Feminae: Medieval Women and Gender Index


  • Record Number: 3817
  • Author(s)/Creator(s): Burgwinkle , Bill.
  • Contributor(s):
  • Title: Visible and Invisible Selves in Peter Damian
  • Source: Seeing Gender: Perspectives on Medieval Gender and Sexuality. Gender and Medieval Studies Conference, King's College, London, January 4-6, 2002.. 2002.
  • Description:
  • Article Type: Conference Paper Abstract
  • Subject (See Also): Peter Damian, Theologian- Book of Gomorrah Sight Sodomy
  • Award Note:
  • Geographic Area:
  • Century:
  • Primary Evidence:
  • Illustrations:
  • Table:
  • Abstract: This paper begins with an examination of the metaphors of seeing in Peter Damian’s Liber Gomorrhianus (1049), figured as an intrusive, almost medical procedure. In the middle of his now infamous letter to the Pope, denouncing sodomy and asking for a centralized crusade to extirpate sodomites from the clergy and monasteries, Peter switches his rhetorical tack and begins to address the sinner personally, claiming to see in him what cannot be seen, to know him better than himself. There are at least four implications to this move that I wish to address. First, vision itself as a medium which penetrates flesh and gives the gazer a sort of x-ray vision into the ‘inside’ of the sinner; second, this ‘inside’ of the sinner as an effect of the performative gaze of the confessor/moralist, following Foucault and Butler’s discussion of the soul as an effect of discipline; third, the nature, and especially the gendered nature of this interior space, in relation to some influential twelfth-century discussions of sin as an effect of gender mixing (Walter Map, John of Salisbury, Orderic Vitalis); and finally, some of the implications on subjectivity of this process of carving out through vision, locating the feminine within the masculine, then emptying and rebuilding through ingestion of the body of Christ. For this final section I will be pointing out the curious ways in which Peter’s Liber Gomorrhianus and William of Saint Thierry’s The Nature and Dignity of Love produce and perhaps inadvertently advocate a kind of subjectless subjectivity that uncannily recalls Leo Bersani’s readings of Gide, Proust, and Genet in Homos. The notions of identity-less desire, desire unknown to the self, communities built upon sameness, and interchangeable love objects are clearly particular to Bersani’s sacred modernist trio, but his canny readings point up some of the ways in which even the most radically modern thinking echoes perversely medieval theology. [Reprinted by permission of the Gender and Medieval Studies Conference Organizers].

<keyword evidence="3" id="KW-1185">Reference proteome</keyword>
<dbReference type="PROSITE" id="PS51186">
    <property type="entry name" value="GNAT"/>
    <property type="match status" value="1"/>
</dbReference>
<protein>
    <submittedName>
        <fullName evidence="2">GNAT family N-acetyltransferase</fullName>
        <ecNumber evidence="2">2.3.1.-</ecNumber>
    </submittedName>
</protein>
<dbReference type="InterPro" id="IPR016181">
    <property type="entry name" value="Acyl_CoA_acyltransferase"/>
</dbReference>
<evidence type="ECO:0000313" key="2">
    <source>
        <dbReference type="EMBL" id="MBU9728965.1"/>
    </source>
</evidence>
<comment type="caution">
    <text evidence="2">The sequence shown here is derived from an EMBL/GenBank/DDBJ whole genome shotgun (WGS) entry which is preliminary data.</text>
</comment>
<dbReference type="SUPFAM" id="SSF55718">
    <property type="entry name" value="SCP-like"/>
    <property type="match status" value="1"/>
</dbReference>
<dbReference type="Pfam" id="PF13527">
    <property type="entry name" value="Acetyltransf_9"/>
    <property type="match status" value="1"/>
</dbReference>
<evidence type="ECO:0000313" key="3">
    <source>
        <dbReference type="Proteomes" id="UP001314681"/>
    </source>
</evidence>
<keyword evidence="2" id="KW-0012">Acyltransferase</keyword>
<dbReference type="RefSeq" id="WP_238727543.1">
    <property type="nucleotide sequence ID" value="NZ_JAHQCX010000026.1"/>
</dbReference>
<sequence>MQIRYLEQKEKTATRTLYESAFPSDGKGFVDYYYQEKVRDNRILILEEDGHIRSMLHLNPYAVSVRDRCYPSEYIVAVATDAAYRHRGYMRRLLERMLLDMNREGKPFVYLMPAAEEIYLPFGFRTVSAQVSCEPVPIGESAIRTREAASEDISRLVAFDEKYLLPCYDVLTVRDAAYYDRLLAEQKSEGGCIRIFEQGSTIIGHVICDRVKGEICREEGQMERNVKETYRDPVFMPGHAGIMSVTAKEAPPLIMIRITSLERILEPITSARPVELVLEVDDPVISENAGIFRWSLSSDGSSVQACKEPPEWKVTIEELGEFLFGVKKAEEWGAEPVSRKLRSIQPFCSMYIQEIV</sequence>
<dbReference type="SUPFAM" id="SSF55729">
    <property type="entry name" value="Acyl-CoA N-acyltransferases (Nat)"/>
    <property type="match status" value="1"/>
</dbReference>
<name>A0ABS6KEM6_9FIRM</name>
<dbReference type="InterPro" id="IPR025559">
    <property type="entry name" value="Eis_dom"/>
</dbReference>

• Author's Affiliation: King's College, Cambridge University
  • Conference Info: - , -
  • Year of Publication: 2002.
  • Language: English
  • ISSN/ISBN: Not Available